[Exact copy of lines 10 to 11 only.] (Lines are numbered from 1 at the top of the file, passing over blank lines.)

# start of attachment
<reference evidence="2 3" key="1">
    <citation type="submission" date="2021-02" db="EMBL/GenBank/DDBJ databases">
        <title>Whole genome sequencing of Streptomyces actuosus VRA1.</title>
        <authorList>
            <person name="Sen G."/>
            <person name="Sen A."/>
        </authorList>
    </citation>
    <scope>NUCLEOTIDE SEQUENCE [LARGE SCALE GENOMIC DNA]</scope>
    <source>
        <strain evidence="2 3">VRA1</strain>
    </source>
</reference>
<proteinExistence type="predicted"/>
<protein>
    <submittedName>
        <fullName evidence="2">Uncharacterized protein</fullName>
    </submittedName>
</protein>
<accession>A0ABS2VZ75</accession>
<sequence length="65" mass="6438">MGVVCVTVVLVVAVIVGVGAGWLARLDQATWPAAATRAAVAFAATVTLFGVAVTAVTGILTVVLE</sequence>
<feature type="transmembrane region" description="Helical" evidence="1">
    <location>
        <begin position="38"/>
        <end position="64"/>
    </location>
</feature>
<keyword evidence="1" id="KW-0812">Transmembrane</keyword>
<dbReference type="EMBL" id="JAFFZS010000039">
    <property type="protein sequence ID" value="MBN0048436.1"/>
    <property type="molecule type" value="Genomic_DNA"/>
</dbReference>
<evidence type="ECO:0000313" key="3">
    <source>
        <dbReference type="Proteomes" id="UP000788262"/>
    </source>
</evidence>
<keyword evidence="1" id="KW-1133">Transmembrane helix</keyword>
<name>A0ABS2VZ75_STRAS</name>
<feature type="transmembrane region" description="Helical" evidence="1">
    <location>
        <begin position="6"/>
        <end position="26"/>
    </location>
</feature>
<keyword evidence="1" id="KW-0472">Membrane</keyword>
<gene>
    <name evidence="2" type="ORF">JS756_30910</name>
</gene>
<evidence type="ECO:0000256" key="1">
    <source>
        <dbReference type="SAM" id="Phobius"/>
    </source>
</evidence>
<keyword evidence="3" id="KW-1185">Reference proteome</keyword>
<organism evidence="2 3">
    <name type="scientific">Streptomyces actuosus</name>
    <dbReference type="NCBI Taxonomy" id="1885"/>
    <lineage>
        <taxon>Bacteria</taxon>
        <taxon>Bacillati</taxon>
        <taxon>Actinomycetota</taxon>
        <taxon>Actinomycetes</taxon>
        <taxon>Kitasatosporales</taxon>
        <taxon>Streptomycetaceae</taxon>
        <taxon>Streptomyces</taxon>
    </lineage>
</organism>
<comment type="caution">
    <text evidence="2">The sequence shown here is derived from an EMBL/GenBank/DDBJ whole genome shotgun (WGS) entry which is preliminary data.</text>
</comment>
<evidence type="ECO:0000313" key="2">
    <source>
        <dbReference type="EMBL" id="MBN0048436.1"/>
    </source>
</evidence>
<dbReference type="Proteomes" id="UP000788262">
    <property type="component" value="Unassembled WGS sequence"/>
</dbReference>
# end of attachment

    <source>
        <strain evidence="2 3">VRA1</strain>